Has ehealth become toxic?

A recent article titled “The chopping block: Which way Infoway?” makes me wonder if the term ehealth has become toxic in Canada.

First, a little bit of context. The National Post has been publishing a series of articles/comments on potential things to cut in order to bring (federal) government spending under control. Canada Health Infoway (Infoway) was clearly a potential target for the newspaper.

Given the eHealth Ontario spending scandal resulted in resignations, firings, and nearly $1B in funds being spent, I can understand public suspicion over anything ehealth related, particularly if it is related to government spending. In a similar vein, when speaking to some folks, I mentioned how I was interested in ehealth research and asked “are you sure?”, obviously trying to distance themselves from the scandal.

I can understand how people might be wary of the term ehealth given some of the setbacks in terms of not really delivering on the hype and promises, but does this signal a lack of support for the work that needs to be done? Perhaps this is just one step in the evolution of the field where there will be no distinction in how information and services are delivered. A colleague of mine recently reminded me of a comment I made a while back: the term ehealth will cease to exist in a few years time. Much like the term “e-business” has disappeared from the vernacular, I am confident that ehealth will no longer be used. Use of electronic tools will become part of how things are done without the need to bring attention to it.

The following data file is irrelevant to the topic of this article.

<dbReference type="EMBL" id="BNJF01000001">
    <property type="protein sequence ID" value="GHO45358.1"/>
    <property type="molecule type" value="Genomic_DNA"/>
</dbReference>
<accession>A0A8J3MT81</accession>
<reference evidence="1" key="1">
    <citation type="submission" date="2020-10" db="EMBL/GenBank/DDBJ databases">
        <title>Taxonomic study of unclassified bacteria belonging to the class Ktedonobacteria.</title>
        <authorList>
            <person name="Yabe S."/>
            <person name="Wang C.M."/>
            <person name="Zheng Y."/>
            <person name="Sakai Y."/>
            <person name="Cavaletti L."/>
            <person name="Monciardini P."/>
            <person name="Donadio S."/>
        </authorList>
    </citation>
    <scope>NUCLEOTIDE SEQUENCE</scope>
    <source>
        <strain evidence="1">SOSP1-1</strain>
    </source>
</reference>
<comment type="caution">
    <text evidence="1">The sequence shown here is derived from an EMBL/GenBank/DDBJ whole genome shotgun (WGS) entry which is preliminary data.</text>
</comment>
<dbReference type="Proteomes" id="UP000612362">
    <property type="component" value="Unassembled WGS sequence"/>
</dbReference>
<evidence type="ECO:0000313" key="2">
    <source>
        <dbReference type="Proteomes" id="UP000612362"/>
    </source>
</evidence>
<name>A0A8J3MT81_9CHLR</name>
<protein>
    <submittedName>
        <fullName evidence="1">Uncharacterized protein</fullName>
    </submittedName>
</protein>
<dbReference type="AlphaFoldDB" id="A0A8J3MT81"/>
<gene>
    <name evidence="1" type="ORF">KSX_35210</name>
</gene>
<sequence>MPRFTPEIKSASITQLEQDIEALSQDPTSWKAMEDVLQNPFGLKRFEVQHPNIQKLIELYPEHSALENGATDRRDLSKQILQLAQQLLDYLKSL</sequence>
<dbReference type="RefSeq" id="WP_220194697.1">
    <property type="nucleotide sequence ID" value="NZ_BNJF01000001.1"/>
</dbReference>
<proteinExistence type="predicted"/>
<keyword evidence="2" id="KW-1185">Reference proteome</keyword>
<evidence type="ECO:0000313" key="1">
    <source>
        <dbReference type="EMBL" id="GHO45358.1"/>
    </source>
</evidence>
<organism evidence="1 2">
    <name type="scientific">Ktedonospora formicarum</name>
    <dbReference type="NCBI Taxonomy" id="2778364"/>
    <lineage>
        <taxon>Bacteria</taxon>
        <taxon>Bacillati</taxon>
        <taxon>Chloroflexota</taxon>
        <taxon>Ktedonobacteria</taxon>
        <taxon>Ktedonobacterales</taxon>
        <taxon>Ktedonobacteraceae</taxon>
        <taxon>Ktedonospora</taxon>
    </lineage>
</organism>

So, even if the term is a bit “toxic” within the Canadian context at the moment, perhaps it is just one step in the journey.






2 responses to “Has ehealth become toxic?”

  1. Michael Martineau Avatar

    Late last year I was at a Christmas get together organized by a volunteer organization for whom my wife is a board member. In making conversation with the spouse of another board member, I was asked what I did for a living. I said that I was an “eHealth Consultant”. Well, the reaction from this person and other around him was painful, to say the least. Clearly they were upset by the news reports about misspending at eHealth Ontario and they wondered aloud if I too was “getting rich”.

    Yes, I think that the term “eHealth is tainted”. The recent press reports reviewing AG reports on EHR programs chose to use the term “eHealth” to describe the scope of these audits. eHealth seems to be the term to use for any healthcare IT initiative that the media wants to paint in a negative light.

    Michael Martineau

  2. Mark Nelson Avatar

    I guess we will know for sure when this blog changes its name!

    Mark N